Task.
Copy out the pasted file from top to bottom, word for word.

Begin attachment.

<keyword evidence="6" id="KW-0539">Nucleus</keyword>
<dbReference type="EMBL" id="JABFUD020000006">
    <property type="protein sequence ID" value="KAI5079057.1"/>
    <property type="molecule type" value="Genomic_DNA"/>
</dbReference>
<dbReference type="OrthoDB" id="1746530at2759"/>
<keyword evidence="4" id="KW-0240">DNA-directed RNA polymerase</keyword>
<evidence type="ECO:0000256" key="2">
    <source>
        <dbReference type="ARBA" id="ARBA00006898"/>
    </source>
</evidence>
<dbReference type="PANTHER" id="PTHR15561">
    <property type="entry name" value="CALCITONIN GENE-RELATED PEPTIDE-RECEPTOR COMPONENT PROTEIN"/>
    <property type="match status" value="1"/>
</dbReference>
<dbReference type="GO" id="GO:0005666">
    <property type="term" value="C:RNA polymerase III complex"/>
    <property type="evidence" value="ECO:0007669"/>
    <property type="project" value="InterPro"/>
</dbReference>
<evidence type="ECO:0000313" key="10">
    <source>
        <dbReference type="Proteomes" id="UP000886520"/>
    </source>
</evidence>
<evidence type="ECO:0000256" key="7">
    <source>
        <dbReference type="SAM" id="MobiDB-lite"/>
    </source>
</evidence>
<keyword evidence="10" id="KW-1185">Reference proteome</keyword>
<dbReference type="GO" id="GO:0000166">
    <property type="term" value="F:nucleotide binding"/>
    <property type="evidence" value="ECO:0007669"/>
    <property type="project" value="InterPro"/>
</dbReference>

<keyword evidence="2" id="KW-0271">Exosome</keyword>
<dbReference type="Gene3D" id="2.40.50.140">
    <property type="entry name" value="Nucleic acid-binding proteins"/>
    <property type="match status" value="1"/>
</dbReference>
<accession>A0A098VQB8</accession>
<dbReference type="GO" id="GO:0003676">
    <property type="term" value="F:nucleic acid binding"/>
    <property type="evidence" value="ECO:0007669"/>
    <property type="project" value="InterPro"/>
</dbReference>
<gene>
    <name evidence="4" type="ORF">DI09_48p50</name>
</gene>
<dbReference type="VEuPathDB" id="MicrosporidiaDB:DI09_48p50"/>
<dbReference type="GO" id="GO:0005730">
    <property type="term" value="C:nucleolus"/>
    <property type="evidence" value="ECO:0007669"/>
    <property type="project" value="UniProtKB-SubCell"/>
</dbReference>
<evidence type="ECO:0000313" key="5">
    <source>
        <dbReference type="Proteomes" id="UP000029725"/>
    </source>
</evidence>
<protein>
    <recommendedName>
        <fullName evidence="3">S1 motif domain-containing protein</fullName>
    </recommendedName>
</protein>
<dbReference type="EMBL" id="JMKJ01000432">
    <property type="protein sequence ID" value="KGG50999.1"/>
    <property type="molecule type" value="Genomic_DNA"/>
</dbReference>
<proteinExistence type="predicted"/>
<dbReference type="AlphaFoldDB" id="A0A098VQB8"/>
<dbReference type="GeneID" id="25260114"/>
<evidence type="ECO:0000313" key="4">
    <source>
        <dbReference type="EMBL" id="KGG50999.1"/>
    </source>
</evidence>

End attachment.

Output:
<keyword evidence="6" id="KW-0539">Nucleus</keyword>
<dbReference type="EMBL" id="JABFUD020000006">
    <property type="protein sequence ID" value="KAI5079057.1"/>
    <property type="molecule type" value="Genomic_DNA"/>
</dbReference>
<dbReference type="OrthoDB" id="1746530at2759"/>
<keyword evidence="4" id="KW-0240">DNA-directed RNA polymerase</keyword>
<evidence type="ECO:0000256" key="2">
    <source>
        <dbReference type="ARBA" id="ARBA00006898"/>
    </source>
</evidence>
<dbReference type="PANTHER" id="PTHR15561">
    <property type="entry name" value="CALCITONIN GENE-RELATED PEPTIDE-RECEPTOR COMPONENT PROTEIN"/>
    <property type="match status" value="1"/>
</dbReference>
<dbReference type="GO" id="GO:0005666">
    <property type="term" value="C:RNA polymerase III complex"/>
    <property type="evidence" value="ECO:0007669"/>
    <property type="project" value="InterPro"/>
</dbReference>
<evidence type="ECO:0000313" key="10">
    <source>
        <dbReference type="Proteomes" id="UP000886520"/>
    </source>
</evidence>
<evidence type="ECO:0000256" key="7">
    <source>
        <dbReference type="SAM" id="MobiDB-lite"/>
    </source>
</evidence>
<keyword evidence="10" id="KW-1185">Reference proteome</keyword>
<dbReference type="GO" id="GO:0000166">
    <property type="term" value="F:nucleotide binding"/>
    <property type="evidence" value="ECO:0007669"/>
    <property type="project" value="InterPro"/>
</dbReference>

<keyword evidence="2" id="KW-0271">Exosome</keyword>
<dbReference type="Gene3D" id="2.40.50.140">
    <property type="entry name" value="Nucleic acid-binding proteins"/>
    <property type="match status" value="1"/>
</dbReference>
<accession>A0A098VQB8</accession>
<dbReference type="GO" id="GO:0003676">
    <property type="term" value="F:nucleic acid binding"/>
    <property type="evidence" value="ECO:0007669"/>
    <property type="project" value="InterPro"/>
</dbReference>
<gene>
    <name evidence="4" type="ORF">DI09_48p50</name>
</gene>
<dbReference type="VEuPathDB" id="MicrosporidiaDB:DI09_48p50"/>
<dbReference type="GO" id="GO:0005730">
    <property type="term" value="C:nucleolus"/>
    <property type="evidence" value="ECO:0007669"/>
    <property type="project" value="UniProtKB-SubCell"/>
</dbReference>
<evidence type="ECO:0000313" key="5">
    <source>
        <dbReference type="Proteomes" id="UP000029725"/>
    </source>
</evidence>
<protein>
    <recommendedName>
        <fullName evidence="3">S1 motif domain-containing protein</fullName>
    </recommendedName>
</protein>
<dbReference type="EMBL" id="JMKJ01000432">
    <property type="protein sequence ID" value="KGG50999.1"/>
    <property type="molecule type" value="Genomic_DNA"/>
</dbReference>
<proteinExistence type="predicted"/>
<dbReference type="AlphaFoldDB" id="A0A098VQB8"/>
<dbReference type="GeneID" id="25260114"/>
<evidence type="ECO:0000313" key="4">
    <source>
        <dbReference type="EMBL" id="KGG50999.1"/>
    </source>
</evidence>